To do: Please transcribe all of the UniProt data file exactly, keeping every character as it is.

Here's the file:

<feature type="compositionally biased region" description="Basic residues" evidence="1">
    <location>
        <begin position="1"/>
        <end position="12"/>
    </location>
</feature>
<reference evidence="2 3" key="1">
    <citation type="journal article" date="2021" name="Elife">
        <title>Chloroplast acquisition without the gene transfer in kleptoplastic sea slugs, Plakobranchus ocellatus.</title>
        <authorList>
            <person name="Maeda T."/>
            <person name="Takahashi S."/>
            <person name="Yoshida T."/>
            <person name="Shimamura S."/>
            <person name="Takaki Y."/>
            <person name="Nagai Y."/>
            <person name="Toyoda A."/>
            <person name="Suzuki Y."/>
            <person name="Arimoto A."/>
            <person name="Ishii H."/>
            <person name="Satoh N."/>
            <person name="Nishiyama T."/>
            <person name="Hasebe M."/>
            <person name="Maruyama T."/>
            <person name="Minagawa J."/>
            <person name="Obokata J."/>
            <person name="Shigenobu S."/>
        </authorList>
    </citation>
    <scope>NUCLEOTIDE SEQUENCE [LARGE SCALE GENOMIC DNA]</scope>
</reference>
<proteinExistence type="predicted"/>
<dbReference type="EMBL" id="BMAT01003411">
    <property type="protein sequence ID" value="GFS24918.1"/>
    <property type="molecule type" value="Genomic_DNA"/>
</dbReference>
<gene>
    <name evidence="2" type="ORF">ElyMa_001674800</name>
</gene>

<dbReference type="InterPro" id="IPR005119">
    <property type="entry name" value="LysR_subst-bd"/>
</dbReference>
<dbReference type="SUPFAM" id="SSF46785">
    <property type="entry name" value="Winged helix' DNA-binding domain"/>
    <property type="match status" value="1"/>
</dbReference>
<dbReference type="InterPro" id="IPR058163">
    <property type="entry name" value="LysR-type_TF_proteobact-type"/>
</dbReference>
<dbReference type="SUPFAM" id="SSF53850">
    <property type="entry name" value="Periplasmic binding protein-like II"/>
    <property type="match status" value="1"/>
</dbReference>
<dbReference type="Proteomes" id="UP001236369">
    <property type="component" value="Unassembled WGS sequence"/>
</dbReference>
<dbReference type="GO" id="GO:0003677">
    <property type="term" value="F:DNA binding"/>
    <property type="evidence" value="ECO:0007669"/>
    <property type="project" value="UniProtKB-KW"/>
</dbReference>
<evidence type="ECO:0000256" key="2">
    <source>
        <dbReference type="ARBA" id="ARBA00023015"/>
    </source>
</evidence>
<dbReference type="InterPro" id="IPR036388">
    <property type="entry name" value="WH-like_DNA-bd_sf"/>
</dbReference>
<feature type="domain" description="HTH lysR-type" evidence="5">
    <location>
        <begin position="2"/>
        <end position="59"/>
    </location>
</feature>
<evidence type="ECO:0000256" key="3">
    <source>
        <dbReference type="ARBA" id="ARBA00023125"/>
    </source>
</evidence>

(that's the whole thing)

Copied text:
<feature type="compositionally biased region" description="Basic residues" evidence="1">
    <location>
        <begin position="1"/>
        <end position="12"/>
    </location>
</feature>
<reference evidence="2 3" key="1">
    <citation type="journal article" date="2021" name="Elife">
        <title>Chloroplast acquisition without the gene transfer in kleptoplastic sea slugs, Plakobranchus ocellatus.</title>
        <authorList>
            <person name="Maeda T."/>
            <person name="Takahashi S."/>
            <person name="Yoshida T."/>
            <person name="Shimamura S."/>
            <person name="Takaki Y."/>
            <person name="Nagai Y."/>
            <person name="Toyoda A."/>
            <person name="Suzuki Y."/>
            <person name="Arimoto A."/>
            <person name="Ishii H."/>
            <person name="Satoh N."/>
            <person name="Nishiyama T."/>
            <person name="Hasebe M."/>
            <person name="Maruyama T."/>
            <person name="Minagawa J."/>
            <person name="Obokata J."/>
            <person name="Shigenobu S."/>
        </authorList>
    </citation>
    <scope>NUCLEOTIDE SEQUENCE [LARGE SCALE GENOMIC DNA]</scope>
</reference>
<proteinExistence type="predicted"/>
<dbReference type="EMBL" id="BMAT01003411">
    <property type="protein sequence ID" value="GFS24918.1"/>
    <property type="molecule type" value="Genomic_DNA"/>
</dbReference>
<gene>
    <name evidence="2" type="ORF">ElyMa_001674800</name>
</gene>

<dbReference type="InterPro" id="IPR005119">
    <property type="entry name" value="LysR_subst-bd"/>
</dbReference>
<dbReference type="SUPFAM" id="SSF46785">
    <property type="entry name" value="Winged helix' DNA-binding domain"/>
    <property type="match status" value="1"/>
</dbReference>
<dbReference type="InterPro" id="IPR058163">
    <property type="entry name" value="LysR-type_TF_proteobact-type"/>
</dbReference>
<dbReference type="SUPFAM" id="SSF53850">
    <property type="entry name" value="Periplasmic binding protein-like II"/>
    <property type="match status" value="1"/>
</dbReference>
<dbReference type="Proteomes" id="UP001236369">
    <property type="component" value="Unassembled WGS sequence"/>
</dbReference>
<dbReference type="GO" id="GO:0003677">
    <property type="term" value="F:DNA binding"/>
    <property type="evidence" value="ECO:0007669"/>
    <property type="project" value="UniProtKB-KW"/>
</dbReference>
<evidence type="ECO:0000256" key="2">
    <source>
        <dbReference type="ARBA" id="ARBA00023015"/>
    </source>
</evidence>
<dbReference type="InterPro" id="IPR036388">
    <property type="entry name" value="WH-like_DNA-bd_sf"/>
</dbReference>
<feature type="domain" description="HTH lysR-type" evidence="5">
    <location>
        <begin position="2"/>
        <end position="59"/>
    </location>
</feature>
<evidence type="ECO:0000256" key="3">
    <source>
        <dbReference type="ARBA" id="ARBA00023125"/>
    </source>
</evidence>